Amsterdamned is a classic dutch thriller. No, it’s not a cinematographic masterpiece, but it’s great fun.
This is what I wrote about the speedboat scene in “Geographical nonsense”:
The best known example in Dutch cinema is the chase scene with speedboats in Dick Maas’ Amsterdamned through the canals of … well, that’s the problem. Dutch thrillers are usually set in Amsterdam, and when a thriller is set in Amsterdam, and aimed at the international market, you of course try to use the world famous canals for the chase scene. But that’s easier said than done. Like they say: In Amsterdam is altijd wat aan de hand (never a dull moment in Amsterdam). A large part of the sequence, set in Amsterdam, is actually shot in the so-called Oudegracht, a canal in Utrecht. Even most Dutchmen aren’t really familiar with every inch of the Amsterdam canals, but in one scene, the chase ‘jumps’ from Amsterdam to the centre of Utrecht: it’s the scene with the people on the terrace. This terrace is probably the best-known terrace of Holland, so every dutchmen knowns this particular scene is filmed in Utrecht, not in Amsterdam. Most people in cinemas started to laugh when they were confronted with this Geographical Nonsense;
I’d recommend it! Pay close attention to how Fellini’s dramatic story set right in the middle of post WWII Italy, and the performance of Giulietta Masina. will never ever be forgotten in my mind. Ever. I think it capture’s human reality on a level much different then any spaghetti, so its hard if not impossible to compare the two or to say that one is better then the other. Fellini however struck me as more crafted, polished, director and the soundtrack had cool use of big band/ Italian music with some wonderful dance scenes. Post WWII Rome was the opposite of the west, as we see automobiles, movie cinema/ actors, the magic show scene, and the scene’s involving redemption and catholic spirituality. I guess I can relate to it a bit more then California because of the catholic spirituality, but i dont think the film is super religious. Let me know what you think! I don’t wanna say anything else because i’d spoil it for you.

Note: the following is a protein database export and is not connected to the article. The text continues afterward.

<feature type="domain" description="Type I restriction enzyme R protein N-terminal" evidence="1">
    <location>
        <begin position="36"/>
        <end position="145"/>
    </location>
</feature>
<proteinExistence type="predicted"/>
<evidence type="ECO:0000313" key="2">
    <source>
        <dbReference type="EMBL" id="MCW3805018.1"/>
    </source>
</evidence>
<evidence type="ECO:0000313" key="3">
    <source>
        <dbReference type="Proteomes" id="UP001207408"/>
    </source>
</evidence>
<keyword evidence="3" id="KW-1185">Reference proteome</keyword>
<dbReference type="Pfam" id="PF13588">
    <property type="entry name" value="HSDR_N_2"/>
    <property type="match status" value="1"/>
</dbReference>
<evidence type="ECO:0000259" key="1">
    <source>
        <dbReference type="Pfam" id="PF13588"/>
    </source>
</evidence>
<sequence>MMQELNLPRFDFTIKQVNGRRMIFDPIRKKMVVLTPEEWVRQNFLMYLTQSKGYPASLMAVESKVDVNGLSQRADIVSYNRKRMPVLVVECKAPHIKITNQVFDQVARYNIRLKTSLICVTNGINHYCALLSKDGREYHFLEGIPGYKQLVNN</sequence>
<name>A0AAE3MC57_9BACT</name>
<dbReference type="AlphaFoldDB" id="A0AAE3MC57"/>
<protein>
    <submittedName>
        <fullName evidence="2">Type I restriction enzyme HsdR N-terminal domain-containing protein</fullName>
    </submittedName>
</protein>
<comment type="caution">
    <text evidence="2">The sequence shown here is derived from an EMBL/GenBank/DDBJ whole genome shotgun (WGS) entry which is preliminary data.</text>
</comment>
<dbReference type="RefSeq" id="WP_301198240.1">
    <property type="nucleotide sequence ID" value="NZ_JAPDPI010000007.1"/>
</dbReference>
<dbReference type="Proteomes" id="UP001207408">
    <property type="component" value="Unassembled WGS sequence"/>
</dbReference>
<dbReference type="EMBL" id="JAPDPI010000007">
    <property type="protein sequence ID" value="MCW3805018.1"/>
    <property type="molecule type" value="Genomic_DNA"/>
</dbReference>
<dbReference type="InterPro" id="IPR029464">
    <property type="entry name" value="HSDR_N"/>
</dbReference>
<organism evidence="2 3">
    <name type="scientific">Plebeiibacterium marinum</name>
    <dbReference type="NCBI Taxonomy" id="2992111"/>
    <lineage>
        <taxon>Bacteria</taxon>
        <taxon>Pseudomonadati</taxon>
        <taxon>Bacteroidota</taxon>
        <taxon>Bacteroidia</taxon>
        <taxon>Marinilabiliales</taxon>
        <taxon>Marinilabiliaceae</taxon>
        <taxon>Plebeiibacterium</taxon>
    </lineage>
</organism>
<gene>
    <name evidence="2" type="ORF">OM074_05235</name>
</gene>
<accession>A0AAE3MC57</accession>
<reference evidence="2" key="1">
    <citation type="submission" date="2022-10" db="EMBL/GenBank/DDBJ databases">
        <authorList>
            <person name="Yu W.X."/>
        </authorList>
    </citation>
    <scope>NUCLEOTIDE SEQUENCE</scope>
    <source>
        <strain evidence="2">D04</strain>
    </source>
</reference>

I’ve read it was partially filmed in Utrecht, but I forgot about it until you have mentioned it.
Sometimes funny, others tragic, and a few oppressive ( here and there) and with Fellini you get a cool soundtrack. Their is a loose plot based around Titta and his family, but most of the film shows us how life was like in a small Italian town during the 1930’s. Some of the scenes ( the ones that take place in the school, and the confessions) are quite humorous, but the film can also be very serious ( the scene’s involving the fascists). I’d recommend this to sny Fellini fan.
Amarcord is excellent, Fellini’s best film after Eight and a Half. Yes, yes 10/10